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XAI-KG: knowledge graph to support XAI and decision-making in manufacturing

arXiv.org Artificial Intelligence

The increasing adoption of artificial intelligence requires accurate forecasts and means to understand the reasoning of artificial intelligence models behind such a forecast. Explainable Artificial Intelligence (XAI) aims to provide cues for why a model issued a certain prediction. Such cues are of utmost importance to decision-making since they provide insights on the features that influenced most certain forecasts and let the user decide if the forecast can be trusted. Though many techniques were developed to explain black-box models, little research was done on assessing the quality of those explanations and their influence on decision-making. We propose an ontology and knowledge graph to support collecting feedback regarding forecasts, forecast explanations, recommended decision-making options, and user actions. This way, we provide means to improve forecasting models, explanations, and recommendations of decision-making options.


Actionable Cognitive Twins for Decision Making in Manufacturing

arXiv.org Artificial Intelligence

Actionable Cognitive Twins are the next generation Digital Twins enhanced with cognitive capabilities through a knowledge graph and artificial intelligence models that provide insights and decision-making options to the users. The knowledge graph describes the domain-specific knowledge regarding entities and interrelationships related to a manufacturing setting. It also contains information on possible decision-making options that can assist decision-makers, such as planners or logisticians. In this paper, we propose a knowledge graph modeling approach to construct actionable cognitive twins for capturing specific knowledge related to demand forecasting and production planning in a manufacturing plant. The knowledge graph provides semantic descriptions and contextualization of the production lines and processes, including data identification and simulation or artificial intelligence algorithms and forecasts used to support them. Such semantics provide ground for inferencing, relating different knowledge types: creative, deductive, definitional, and inductive. To develop the knowledge graph models for describing the use case completely, systems thinking approach is proposed to design and verify the ontology, develop a knowledge graph and build an actionable cognitive twin. Finally, we evaluate our approach in two use cases developed for a European original equipment manufacturer related to the automotive industry as part of the European Horizon 2020 project FACTLOG.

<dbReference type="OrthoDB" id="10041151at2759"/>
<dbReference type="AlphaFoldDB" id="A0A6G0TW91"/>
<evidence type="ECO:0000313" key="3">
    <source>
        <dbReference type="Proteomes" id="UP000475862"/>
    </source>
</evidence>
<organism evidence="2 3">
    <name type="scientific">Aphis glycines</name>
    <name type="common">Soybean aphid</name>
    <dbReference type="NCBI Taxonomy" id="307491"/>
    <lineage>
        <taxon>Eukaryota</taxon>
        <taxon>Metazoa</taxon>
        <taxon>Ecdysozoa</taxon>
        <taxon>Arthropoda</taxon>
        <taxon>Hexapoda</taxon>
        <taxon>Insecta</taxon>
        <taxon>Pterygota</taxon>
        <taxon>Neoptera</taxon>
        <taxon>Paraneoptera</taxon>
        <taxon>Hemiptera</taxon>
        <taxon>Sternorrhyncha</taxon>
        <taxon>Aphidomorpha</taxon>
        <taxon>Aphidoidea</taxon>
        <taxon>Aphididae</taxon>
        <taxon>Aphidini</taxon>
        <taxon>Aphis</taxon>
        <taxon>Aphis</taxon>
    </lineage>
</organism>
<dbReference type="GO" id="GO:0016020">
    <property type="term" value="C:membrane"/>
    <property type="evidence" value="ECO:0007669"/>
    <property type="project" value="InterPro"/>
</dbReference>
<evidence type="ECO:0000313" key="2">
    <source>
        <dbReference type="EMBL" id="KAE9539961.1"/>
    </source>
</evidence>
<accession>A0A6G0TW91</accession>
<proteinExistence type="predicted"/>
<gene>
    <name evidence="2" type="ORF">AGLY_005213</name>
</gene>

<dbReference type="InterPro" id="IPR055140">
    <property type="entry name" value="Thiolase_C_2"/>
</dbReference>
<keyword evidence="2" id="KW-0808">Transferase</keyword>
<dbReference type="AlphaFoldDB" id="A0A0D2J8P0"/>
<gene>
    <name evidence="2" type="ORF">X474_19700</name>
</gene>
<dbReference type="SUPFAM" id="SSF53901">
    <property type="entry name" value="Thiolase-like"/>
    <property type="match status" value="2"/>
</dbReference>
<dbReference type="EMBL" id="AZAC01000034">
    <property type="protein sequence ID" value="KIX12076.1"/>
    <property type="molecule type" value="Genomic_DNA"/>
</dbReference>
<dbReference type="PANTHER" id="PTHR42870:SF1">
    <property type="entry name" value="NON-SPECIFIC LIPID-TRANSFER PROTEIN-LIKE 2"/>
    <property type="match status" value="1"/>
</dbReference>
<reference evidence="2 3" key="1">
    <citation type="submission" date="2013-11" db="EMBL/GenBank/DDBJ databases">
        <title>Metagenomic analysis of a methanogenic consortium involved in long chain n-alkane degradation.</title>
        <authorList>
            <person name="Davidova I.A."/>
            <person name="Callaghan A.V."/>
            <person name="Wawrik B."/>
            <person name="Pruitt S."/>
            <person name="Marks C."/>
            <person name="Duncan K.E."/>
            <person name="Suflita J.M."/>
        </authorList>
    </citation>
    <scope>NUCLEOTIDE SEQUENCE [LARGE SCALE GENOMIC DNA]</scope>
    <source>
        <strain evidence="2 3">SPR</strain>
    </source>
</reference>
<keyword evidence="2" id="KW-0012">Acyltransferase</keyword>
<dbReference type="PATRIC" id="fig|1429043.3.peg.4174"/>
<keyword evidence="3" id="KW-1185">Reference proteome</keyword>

Towards Active Learning Based Smart Assistant for Manufacturing

arXiv.org Artificial Intelligence

A general approach for building a smart assistant that guides a user from a forecast generated by a machine learning model through a sequence of decision-making steps is presented. We develop a methodology to build such a system. The system is demonstrated on a demand forecasting use case in manufacturing. The methodology can be extended to several use cases in manufacturing. The system provides means for knowledge acquisition, gathering data from users. We envision active learning can be used to get data labels where labeled data is scarce.


A Review of Explainable Artificial Intelligence in Manufacturing

arXiv.org Artificial Intelligence

The implementation of Artificial Intelligence (AI) systems in the manufacturing domain enables higher production efficiency, outstanding performance, and safer operations, leveraging powerful tools such as deep learning and reinforcement learning techniques. Despite the high accuracy of these models, they are mostly considered black boxes: they are unintelligible to the human. Opaqueness affects trust in the system, a factor that is critical in the context of decision-making. We present an overview of Explainable Artificial Intelligence (XAI) techniques as a means of boosting the transparency of models. We analyze different metrics to evaluate these techniques and describe several application scenarios in the manufacturing domain.


STARdom: an architecture for trusted and secure human-centered manufacturing systems

arXiv.org Artificial Intelligence

There is a lack of a single architecture specification that addresses the needs of trusted and secure Artificial Intelligence systems with humans in the loop, such as human-centered manufacturing systems at the core of the evolution towards Industry 5.0. To realize this, we propose an architecture that integrates forecasts, Explainable Artificial Intelligence, supports collecting users' feedback, and uses Active Learning and Simulated Reality to enhance forecasts and provide decision-making recommendations. The architecture security is addressed as a general concern. We align the proposed architecture with the Big Data Value Association Reference Architecture Model. We tailor it for the domain of demand forecasting and validate it on a real-world case study.